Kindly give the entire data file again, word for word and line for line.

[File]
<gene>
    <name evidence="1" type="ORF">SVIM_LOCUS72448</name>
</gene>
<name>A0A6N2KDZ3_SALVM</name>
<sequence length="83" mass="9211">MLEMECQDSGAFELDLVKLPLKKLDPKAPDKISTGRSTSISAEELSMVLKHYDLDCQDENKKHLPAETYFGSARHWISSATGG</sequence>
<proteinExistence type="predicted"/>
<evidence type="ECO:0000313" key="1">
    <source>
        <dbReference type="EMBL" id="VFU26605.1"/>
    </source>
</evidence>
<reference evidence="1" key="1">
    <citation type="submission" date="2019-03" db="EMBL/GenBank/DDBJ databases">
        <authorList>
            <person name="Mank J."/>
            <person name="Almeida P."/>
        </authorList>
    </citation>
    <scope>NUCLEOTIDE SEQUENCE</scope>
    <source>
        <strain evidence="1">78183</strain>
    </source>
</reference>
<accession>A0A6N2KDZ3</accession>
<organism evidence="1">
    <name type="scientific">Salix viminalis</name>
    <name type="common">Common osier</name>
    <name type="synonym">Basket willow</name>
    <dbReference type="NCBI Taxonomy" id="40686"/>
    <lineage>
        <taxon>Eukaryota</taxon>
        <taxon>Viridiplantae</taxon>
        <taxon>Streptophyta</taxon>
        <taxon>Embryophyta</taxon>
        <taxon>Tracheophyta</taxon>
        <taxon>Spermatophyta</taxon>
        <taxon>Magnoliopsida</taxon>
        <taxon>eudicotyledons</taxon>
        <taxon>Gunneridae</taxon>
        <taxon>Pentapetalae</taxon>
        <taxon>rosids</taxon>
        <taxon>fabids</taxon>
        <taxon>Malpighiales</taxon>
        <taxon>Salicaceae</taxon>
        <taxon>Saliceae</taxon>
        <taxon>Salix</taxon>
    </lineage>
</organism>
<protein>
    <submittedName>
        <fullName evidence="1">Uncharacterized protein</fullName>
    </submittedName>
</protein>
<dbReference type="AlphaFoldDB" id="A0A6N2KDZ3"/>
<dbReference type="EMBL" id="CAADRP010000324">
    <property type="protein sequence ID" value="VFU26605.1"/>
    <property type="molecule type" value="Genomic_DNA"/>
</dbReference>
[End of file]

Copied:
<gene>
    <name evidence="1" type="ORF">SVIM_LOCUS72448</name>
</gene>
<name>A0A6N2KDZ3_SALVM</name>
<sequence length="83" mass="9211">MLEMECQDSGAFELDLVKLPLKKLDPKAPDKISTGRSTSISAEELSMVLKHYDLDCQDENKKHLPAETYFGSARHWISSATGG</sequence>
<proteinExistence type="predicted"/>
<evidence type="ECO:0000313" key="1">
    <source>
        <dbReference type="EMBL" id="VFU26605.1"/>
    </source>
</evidence>
<reference evidence="1" key="1">
    <citation type="submission" date="2019-03" db="EMBL/GenBank/DDBJ databases">
        <authorList>
            <person name="Mank J."/>
            <person name="Almeida P."/>
        </authorList>
    </citation>
    <scope>NUCLEOTIDE SEQUENCE</scope>
    <source>
        <strain evidence="1">78183</strain>
    </source>
</reference>
<accession>A0A6N2KDZ3</accession>
<organism evidence="1">
    <name type="scientific">Salix viminalis</name>
    <name type="common">Common osier</name>
    <name type="synonym">Basket willow</name>
    <dbReference type="NCBI Taxonomy" id="40686"/>
    <lineage>
        <taxon>Eukaryota</taxon>
        <taxon>Viridiplantae</taxon>
        <taxon>Streptophyta</taxon>
        <taxon>Embryophyta</taxon>
        <taxon>Tracheophyta</taxon>
        <taxon>Spermatophyta</taxon>
        <taxon>Magnoliopsida</taxon>
        <taxon>eudicotyledons</taxon>
        <taxon>Gunneridae</taxon>
        <taxon>Pentapetalae</taxon>
        <taxon>rosids</taxon>
        <taxon>fabids</taxon>
        <taxon>Malpighiales</taxon>
        <taxon>Salicaceae</taxon>
        <taxon>Saliceae</taxon>
        <taxon>Salix</taxon>
    </lineage>
</organism>
<protein>
    <submittedName>
        <fullName evidence="1">Uncharacterized protein</fullName>
    </submittedName>
</protein>
<dbReference type="AlphaFoldDB" id="A0A6N2KDZ3"/>
<dbReference type="EMBL" id="CAADRP010000324">
    <property type="protein sequence ID" value="VFU26605.1"/>
    <property type="molecule type" value="Genomic_DNA"/>
</dbReference>